February 27, 2006

Freedom of Speech...

Cathy Seipp writes:

A FRIEND OF MINE took his young daughter to visit the famous City Lights bookstore in San Francisco, explaining to her that the place is important because years ago it sold books no other store would — even, perhaps especially, books whose ideas many people found offensive.

So, although my friend is no fan of Ward Churchill, the faux Indian and discredited professor who notoriously called 9/11 victims "little Eichmanns," he didn't really mind seeing piles of Churchill's books prominently displayed on a table as he walked in.

However, it did occur to him that perhaps the long-delayed English translation of Oriana Fallaci's new book, "The Force of Reason," might finally be available, and that because Fallaci's militant stance against Islamic militants offends so many people, a store committed to selling banned books would be the perfect place to buy it. So he asked a clerk if the new Fallaci book was in yet.

"No," snapped the clerk. "We don't carry books by fascists."

Now let's just savor the absurd details of this for a minute. City Lights has a long and proud history of supporting banned authors — owner Lawrence Ferlinghetti was indicted (and acquitted) for obscenity in 1957 for selling Allen Ginsberg's "Howl," and a photo at the bookstore showed Ferlinghetti proudly posing next to a sign reading "banned books."

Yet his store won't carry, of all people, Fallaci, who is not only being sued in Italy for insulting religion because of her latest book but continues to fight the good fight against those who think that the appropriate response to offensive books and cartoons is violent riots. It's particularly repugnant that someone who fought against actual fascism in World War II should be deemed a fascist by a snotty San Francisco clerk...(Thanks to Austin Bay).

It's ironic and repugnant, but it is not surprising. Neither Ferlinghetti nor his bookstore believed in free speech in 1957. If there had been a thoughtful well-written conservative book that criticized the Beat Movement and Howl, they would not have carried it. (Important note: If there had been an absurd or unreasonable anti-Howl book, say by a foaming-at-the-mouth KKK leader, they would have carried that, and proudly proclaimed their commitment to "free speech.")

It's the same with the leftist ACLU, which boasts about defending the right of the American Nazi Party to march. But that's easy for them to do; the existence of neo-nazis makes the Left look good. It helps them. The real test for them is whether they will defend the free speech of reasonable people opposed to their leftist views. I've heard over the years of a number of instances where the ACLU has failed that test. It was against the right of teachers to march against school busing. And against a young man who wished to remain in the US when his parents returned home to the Soviet Union. (NOTE: these decisions are made by local chapters of the ACLU, and don't necessarily indict the organization as a whole.)

If I defend the right of of to publish, that doesn't show much of a commitment to Free Speech. They help my side, and we often quote them as examples of leftish loathsomeness However, if there were a thoughtful leftist blog that was actually wooing people away from conservative positions (ahem, I'm still waiting), my defending their free speech would be meaningful.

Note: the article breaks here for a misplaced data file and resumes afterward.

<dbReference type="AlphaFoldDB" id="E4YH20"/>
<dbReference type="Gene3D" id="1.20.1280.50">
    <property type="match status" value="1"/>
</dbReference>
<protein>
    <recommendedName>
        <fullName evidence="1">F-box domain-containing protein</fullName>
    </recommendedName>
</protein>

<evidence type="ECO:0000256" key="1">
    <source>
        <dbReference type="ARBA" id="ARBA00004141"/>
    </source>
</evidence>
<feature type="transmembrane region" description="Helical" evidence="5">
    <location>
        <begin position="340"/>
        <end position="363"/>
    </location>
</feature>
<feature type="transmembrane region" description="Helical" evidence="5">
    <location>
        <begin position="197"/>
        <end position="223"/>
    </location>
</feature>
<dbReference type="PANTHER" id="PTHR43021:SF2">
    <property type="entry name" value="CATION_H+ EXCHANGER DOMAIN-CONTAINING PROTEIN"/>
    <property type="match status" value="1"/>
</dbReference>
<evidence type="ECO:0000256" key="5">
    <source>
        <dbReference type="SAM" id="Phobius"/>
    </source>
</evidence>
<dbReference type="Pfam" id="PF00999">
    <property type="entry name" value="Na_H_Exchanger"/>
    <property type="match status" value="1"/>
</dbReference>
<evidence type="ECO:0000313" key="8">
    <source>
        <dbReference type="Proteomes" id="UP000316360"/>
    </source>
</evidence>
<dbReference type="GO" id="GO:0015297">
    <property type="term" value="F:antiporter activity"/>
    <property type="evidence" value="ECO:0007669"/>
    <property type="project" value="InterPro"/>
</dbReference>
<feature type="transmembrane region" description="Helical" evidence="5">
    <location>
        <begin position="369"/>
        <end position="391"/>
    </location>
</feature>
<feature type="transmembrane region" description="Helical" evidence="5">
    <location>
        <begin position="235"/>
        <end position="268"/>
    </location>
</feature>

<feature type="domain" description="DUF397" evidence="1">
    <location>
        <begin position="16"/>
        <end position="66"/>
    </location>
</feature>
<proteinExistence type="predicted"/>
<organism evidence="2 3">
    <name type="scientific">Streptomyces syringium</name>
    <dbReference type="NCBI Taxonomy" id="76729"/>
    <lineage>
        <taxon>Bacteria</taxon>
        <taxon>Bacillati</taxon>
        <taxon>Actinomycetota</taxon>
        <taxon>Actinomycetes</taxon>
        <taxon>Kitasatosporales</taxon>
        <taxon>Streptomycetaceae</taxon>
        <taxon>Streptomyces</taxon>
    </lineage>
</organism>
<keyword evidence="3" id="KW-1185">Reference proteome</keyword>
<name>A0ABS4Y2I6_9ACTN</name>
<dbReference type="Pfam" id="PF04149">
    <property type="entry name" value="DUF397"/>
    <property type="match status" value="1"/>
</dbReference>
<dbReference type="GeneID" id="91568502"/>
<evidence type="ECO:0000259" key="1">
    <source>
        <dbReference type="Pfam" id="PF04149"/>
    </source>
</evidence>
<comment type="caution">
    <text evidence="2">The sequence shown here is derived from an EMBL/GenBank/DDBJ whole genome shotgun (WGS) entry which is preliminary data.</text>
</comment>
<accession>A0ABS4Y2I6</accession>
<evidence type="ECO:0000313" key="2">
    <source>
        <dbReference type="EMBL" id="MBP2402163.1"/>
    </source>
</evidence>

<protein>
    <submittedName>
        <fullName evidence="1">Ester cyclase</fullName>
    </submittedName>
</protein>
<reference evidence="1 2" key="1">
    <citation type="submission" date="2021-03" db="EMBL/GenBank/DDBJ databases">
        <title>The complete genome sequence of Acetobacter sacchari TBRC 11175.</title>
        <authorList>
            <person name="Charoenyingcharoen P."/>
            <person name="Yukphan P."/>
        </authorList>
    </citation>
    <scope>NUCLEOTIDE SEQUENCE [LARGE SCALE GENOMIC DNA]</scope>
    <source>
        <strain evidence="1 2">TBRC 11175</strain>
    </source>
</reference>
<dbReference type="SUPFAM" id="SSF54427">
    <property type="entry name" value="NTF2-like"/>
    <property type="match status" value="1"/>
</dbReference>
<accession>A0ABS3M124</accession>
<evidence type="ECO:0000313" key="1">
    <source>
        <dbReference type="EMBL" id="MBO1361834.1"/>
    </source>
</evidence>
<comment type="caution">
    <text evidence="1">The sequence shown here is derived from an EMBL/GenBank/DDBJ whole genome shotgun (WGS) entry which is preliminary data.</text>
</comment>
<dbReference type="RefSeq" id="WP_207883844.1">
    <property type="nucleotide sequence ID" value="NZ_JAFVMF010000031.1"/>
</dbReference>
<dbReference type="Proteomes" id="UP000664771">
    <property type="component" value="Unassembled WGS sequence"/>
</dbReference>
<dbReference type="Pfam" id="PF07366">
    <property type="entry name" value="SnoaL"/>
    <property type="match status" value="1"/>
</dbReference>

Posted by John Weidner at 7:41 AM

January 21, 2006

The saboteurs

From a book review by Rich Lowry (Thanks to Commonsense and Wonder). Sounds great; I've put in a request for the book at our library...

John Lewis Gaddis, author of a half-dozen books on the topic, is the nation's foremost historian of the Cold War. So when in the 1980s he dismissed Ronald Reagan's goal of ending the Cold War, arguing instead that the American-Soviet competition had settled into a stable "long peace," it would have been natural to conclude that Gaddis, the august expert, was right.

He was wrong, of course. Gaddis explains why in his crackling-good, recently published book, "The Cold War: A New History."...

...As Gaddis puts it, "An entire generation had grown up regarding the absurdities of a superpower stalemate — a divided Berlin in the middle of a divided Germany in the midst of a divided Europe, for example — as the natural order of things." It fell to the saboteurs to remove the world's "mental blinders."

"They used to the utmost," he writes, "their strengths as individuals: their personal character, their perseverance in the face of adversity, their fearlessness and frankness, but above all their dramatic skill, not only in conveying these qualities to millions of other people, but also in persuading those millions themselves to embrace those qualities."

When the might of the rival superpowers was measured in material terms — how many missiles, with how much throw-weight — they realized the power of "a moral and spiritual critique of Marxism-Leninism." When stability had come to be valued above all, they sought change. When the truth — most importantly about the nature of the Soviet Union system itself— had become obscured, they spoke it.

Gaddis quotes Thatcher: "I had long understood that detente had been ruthlessly used by the Soviets to exploit western weakness and disarray. I knew the beast."...

"I knew the beast." I really like that. And I don't need to point out the obvious parallels with our own time.

Posted by John Weidner at 6:24 PM

December 4, 2005

Good book. Scary.